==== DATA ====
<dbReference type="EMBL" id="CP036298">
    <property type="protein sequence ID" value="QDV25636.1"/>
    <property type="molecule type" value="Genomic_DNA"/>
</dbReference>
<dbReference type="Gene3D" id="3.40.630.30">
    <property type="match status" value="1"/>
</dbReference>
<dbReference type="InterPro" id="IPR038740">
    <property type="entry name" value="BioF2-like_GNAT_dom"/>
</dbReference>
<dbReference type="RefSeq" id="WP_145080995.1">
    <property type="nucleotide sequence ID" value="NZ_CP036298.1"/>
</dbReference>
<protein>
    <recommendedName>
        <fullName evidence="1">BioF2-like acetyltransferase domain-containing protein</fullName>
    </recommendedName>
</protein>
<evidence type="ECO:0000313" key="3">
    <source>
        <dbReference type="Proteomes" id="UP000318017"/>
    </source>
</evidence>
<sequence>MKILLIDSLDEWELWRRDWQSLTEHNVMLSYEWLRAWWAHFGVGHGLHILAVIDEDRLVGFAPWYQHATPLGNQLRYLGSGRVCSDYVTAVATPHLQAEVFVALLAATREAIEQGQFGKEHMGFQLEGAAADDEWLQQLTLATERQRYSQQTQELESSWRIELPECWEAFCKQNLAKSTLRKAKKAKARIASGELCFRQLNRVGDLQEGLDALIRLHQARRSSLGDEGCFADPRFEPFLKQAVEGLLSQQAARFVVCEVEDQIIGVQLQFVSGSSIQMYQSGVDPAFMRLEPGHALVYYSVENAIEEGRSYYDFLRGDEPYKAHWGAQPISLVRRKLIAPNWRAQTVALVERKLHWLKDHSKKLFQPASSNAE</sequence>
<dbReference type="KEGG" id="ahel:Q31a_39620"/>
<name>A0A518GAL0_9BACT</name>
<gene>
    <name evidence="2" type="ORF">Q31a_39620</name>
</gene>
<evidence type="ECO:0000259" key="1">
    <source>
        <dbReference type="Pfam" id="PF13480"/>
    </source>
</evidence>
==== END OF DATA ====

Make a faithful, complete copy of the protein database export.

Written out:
<dbReference type="EMBL" id="CP036298">
    <property type="protein sequence ID" value="QDV25636.1"/>
    <property type="molecule type" value="Genomic_DNA"/>
</dbReference>
<dbReference type="Gene3D" id="3.40.630.30">
    <property type="match status" value="1"/>
</dbReference>
<dbReference type="InterPro" id="IPR038740">
    <property type="entry name" value="BioF2-like_GNAT_dom"/>
</dbReference>
<dbReference type="RefSeq" id="WP_145080995.1">
    <property type="nucleotide sequence ID" value="NZ_CP036298.1"/>
</dbReference>
<protein>
    <recommendedName>
        <fullName evidence="1">BioF2-like acetyltransferase domain-containing protein</fullName>
    </recommendedName>
</protein>
<evidence type="ECO:0000313" key="3">
    <source>
        <dbReference type="Proteomes" id="UP000318017"/>
    </source>
</evidence>
<sequence>MKILLIDSLDEWELWRRDWQSLTEHNVMLSYEWLRAWWAHFGVGHGLHILAVIDEDRLVGFAPWYQHATPLGNQLRYLGSGRVCSDYVTAVATPHLQAEVFVALLAATREAIEQGQFGKEHMGFQLEGAAADDEWLQQLTLATERQRYSQQTQELESSWRIELPECWEAFCKQNLAKSTLRKAKKAKARIASGELCFRQLNRVGDLQEGLDALIRLHQARRSSLGDEGCFADPRFEPFLKQAVEGLLSQQAARFVVCEVEDQIIGVQLQFVSGSSIQMYQSGVDPAFMRLEPGHALVYYSVENAIEEGRSYYDFLRGDEPYKAHWGAQPISLVRRKLIAPNWRAQTVALVERKLHWLKDHSKKLFQPASSNAE</sequence>
<dbReference type="KEGG" id="ahel:Q31a_39620"/>
<name>A0A518GAL0_9BACT</name>
<gene>
    <name evidence="2" type="ORF">Q31a_39620</name>
</gene>
<evidence type="ECO:0000259" key="1">
    <source>
        <dbReference type="Pfam" id="PF13480"/>
    </source>
</evidence>